- ECON 5357: RISK AND REGULATION This course covers significant features of the regulatory environment that are most important to the risk management of financial institutions. An overview of the structure of modern financial institutions and the market in which they exist will precede a review of the institutional regulatory bodies, such as the Federal Reserve, Office of the Comptroller of the Currency, etc. Particular attention will be provided to BASEL II.
- ECON 5347: HEDGING AND DERIVATIVES This course focuses on market risk; its sources and means for managing it. Tools and techniques for hedging both linear and non-linear are covered, including through the use of options and other derivatives. Managing market risk in a portfolio context will be explored using and including a discussion of techniques appropriate for traditional (long only) as some more sophisticated (hedge fund) environments.
Graduate School of Business Courses
- BKGL 0291: FINANCIAL SERVICES REGULATION
This course (taught in real time) is held in seminar form where participation by students is encouraged and expected, and should be of particular interest in view of the frenzy of activity in the recent array of Federal legislative and regulatory initiatives and market developments that are taking place in the Financial Services Industry (“FSI”) which has not been seen since the New Deal years in the 1930s. In addition, the class will discuss the new regulatory and related initiatives developed in Congress and the many new rules, regulations and studies required by Dodd-Frank.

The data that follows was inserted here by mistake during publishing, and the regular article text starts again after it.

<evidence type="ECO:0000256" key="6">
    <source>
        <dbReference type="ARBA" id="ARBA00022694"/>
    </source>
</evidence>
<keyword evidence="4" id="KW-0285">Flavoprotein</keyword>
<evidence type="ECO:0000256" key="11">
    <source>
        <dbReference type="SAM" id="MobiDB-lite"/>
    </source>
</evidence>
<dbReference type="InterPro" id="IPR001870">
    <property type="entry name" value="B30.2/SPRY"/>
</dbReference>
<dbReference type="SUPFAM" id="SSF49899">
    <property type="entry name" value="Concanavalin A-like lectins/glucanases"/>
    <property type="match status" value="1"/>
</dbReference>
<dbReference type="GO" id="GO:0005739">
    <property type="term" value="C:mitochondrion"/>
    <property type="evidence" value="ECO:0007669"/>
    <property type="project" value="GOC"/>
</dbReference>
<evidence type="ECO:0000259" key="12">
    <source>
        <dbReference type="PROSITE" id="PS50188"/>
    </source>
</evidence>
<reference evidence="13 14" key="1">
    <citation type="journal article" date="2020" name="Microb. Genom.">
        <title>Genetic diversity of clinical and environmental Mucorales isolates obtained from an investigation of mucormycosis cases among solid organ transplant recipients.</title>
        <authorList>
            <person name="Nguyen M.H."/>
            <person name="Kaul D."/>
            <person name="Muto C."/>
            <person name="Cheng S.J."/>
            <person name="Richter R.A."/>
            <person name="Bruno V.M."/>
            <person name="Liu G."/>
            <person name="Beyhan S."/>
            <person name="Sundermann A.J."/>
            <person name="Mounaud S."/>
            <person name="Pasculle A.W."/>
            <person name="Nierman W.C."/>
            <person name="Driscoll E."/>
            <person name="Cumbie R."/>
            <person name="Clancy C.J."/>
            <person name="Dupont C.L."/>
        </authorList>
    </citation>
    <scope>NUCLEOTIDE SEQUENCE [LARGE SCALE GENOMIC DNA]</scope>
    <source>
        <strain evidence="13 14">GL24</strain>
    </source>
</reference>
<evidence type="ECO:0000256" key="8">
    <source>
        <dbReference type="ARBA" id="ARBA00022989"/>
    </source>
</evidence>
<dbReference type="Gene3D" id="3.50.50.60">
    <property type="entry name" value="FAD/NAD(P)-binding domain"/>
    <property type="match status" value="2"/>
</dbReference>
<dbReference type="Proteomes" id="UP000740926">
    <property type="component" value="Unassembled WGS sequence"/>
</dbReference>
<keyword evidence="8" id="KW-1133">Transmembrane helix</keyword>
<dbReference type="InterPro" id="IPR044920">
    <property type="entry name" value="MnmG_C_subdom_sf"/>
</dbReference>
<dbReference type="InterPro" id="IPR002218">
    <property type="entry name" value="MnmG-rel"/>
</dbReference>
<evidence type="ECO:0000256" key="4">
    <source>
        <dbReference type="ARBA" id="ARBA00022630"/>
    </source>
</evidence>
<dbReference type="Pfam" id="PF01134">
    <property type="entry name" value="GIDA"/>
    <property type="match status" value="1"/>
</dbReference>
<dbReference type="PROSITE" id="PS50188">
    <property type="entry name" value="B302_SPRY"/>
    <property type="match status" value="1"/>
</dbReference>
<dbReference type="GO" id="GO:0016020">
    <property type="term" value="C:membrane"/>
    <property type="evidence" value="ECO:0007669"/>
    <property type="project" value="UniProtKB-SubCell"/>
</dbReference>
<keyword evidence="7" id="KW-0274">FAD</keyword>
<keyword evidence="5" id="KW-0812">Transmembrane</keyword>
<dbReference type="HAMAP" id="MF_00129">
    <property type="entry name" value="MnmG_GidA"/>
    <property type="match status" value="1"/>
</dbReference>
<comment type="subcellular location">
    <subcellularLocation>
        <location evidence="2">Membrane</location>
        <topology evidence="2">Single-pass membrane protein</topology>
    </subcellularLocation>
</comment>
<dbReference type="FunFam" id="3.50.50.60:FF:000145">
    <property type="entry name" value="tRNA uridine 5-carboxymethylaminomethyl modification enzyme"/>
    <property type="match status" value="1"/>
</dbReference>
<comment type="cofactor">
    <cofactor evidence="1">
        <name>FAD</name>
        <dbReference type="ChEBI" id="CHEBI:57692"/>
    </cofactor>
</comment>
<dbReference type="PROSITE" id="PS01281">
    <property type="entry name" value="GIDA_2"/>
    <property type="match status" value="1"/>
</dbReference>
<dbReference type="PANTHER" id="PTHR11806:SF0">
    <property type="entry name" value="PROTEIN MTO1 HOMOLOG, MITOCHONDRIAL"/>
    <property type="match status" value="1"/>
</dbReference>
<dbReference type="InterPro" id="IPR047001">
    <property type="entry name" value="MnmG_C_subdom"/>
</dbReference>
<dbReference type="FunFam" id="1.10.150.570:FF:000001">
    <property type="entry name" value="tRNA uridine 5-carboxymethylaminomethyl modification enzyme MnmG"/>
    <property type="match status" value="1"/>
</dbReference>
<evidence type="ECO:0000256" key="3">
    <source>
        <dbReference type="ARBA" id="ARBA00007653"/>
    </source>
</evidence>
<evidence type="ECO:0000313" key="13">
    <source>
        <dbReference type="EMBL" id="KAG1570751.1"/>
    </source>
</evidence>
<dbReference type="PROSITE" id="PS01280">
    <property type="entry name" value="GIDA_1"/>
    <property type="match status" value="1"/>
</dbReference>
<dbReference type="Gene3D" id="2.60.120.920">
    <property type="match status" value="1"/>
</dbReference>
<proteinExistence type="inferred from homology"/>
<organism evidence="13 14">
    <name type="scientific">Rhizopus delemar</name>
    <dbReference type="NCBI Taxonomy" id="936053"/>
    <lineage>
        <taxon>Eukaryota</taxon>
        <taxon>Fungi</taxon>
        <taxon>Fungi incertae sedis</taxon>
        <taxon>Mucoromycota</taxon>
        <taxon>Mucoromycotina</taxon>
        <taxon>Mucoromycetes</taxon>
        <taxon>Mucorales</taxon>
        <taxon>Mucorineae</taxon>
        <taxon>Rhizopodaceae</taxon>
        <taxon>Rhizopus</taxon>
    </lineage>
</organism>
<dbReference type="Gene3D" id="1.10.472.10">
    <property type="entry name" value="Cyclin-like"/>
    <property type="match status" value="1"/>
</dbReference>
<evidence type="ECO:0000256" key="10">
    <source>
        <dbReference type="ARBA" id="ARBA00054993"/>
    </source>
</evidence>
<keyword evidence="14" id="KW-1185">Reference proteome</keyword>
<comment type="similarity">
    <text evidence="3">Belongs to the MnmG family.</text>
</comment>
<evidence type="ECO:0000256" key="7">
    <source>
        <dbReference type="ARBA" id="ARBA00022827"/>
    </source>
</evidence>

- SCGL 0417: SECURITIES REGULATION
Emphasizes the Securities Act of 1933, the registration process, statutory and administrative exemptions from registration, and civil liabilities. Surveys the reporting requirements of the Securities Exchange Act of 1934 and the state Blue Sky laws. Examines the role of the Securities and Exchange Commission and the ethical obligations of securities lawyers. Open to students who have completed at least one semester of Corporations and Partnerships.